Research shows that high-quality early childhood education is a sound investment. Early education is supported by a variety of funding pathways. Blending these funding pathways within a single program can have benefits as well as challenges. This white paper provides a case study of one program that blends funding while also demonstrating the complexities.
In the United States, the number of young bilinguals in PreK-12 settings is rapidly increasing. This paper summarizes key findings and patterns of early bilingual development and separates scientific findings from common myths that influence home and school language practices, assessment and support services, and the organizational structures of education programs these children.
Children who are ready for kindergarten are more likely to achieve future academic success while children who enter behind their peersare at risk for academic underachievement and future unemployment. This white paper presents the results of a study examining profiles of school readiness among 383 entering kindergarteners residing in rural, Appalachian communities.
This white paper provides practical recommendations on how to employ effective data-informed decision-making (DIDM), particularly in early childhood programs. This paper addresses the steps to using DIDM effectively as well as the school- and state-level efforts necessary to support this process using examples to illustrate how DIDM works in the real world.
In this white paper, we present the results of a survey completed by teachers from across Ohio concerning their perceptions of Ohio’s Kindergarten Readiness Assessment (KRA).
This paper presents preliminary data on the feasibility and effectiveness of Summer Success, a community-based, four-week program developed to provide rich instructional programming to children prior to their transition to kindergarten.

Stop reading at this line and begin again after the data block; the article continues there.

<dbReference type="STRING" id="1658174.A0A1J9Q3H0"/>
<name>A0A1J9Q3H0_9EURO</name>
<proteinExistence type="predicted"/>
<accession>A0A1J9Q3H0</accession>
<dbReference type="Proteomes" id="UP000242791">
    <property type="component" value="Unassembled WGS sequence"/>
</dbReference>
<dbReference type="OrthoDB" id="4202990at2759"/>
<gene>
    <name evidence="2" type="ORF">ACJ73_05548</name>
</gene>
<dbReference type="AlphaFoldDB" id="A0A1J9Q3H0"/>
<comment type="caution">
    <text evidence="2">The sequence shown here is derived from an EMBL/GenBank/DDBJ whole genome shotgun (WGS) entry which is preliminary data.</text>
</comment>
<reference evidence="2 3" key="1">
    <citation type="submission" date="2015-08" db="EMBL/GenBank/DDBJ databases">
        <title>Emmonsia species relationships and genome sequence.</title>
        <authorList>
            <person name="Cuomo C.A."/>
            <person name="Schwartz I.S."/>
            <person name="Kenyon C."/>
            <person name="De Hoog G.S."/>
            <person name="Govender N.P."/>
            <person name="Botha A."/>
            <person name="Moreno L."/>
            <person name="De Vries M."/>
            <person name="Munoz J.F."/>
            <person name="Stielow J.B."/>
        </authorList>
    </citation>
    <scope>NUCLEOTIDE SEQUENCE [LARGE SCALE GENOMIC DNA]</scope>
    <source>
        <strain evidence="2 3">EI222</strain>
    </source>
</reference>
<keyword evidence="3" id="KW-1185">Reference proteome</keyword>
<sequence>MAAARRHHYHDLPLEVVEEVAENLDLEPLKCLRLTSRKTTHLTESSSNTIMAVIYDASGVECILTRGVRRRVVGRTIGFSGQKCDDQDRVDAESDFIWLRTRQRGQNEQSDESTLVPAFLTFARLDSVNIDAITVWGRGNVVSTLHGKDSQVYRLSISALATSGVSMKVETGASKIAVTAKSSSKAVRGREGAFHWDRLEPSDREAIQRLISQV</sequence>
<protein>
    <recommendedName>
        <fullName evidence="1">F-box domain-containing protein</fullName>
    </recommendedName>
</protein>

Ohio passed a third-grade reading “guarantee” in 2012. This paper examines the impact of that policy seven years later, by analyzing national and state reading achievement data.
Early childhood educators play a critical role in providing the language and literacy instruction that young children need in order to develop key skills for later school success. This study seeks to understand how educators’ backgrounds may be linked to the amount of language and literacy instruction they provide.
Who preschoolers choose to interact with most frequently can have a significant impact on their development of social and emotional skills, and emergent language and literacy skills. This study asks, “Do rural preschoolers interact most often with peers who share similar characteristics or skills, such as learning-related behaviors, and language and literacy skills?”
This study suggests children from lower-income families have lower ability to distinguish between thought and reality because their parents are less likely to discuss their feelings and more likely to use harsher discipline strategies. Child vocabulary appears to be more important than parent discipline for understanding how higher-income children acquire greater false belief understanding.
Some scholars argue that educating children with disabilities separately allows them to receive more targeted, intensive instruction than they would be able to receive in an inclusive classroom setting. Advocates of inclusion counter that educating children with disabilities in an inclusive setting enables them to develop important academic and social skills.
This book is an essential guide for those many individuals who serve as children’s first teachers and who understand, as we do, that interactive book reading is an important context for helping children learn and develop.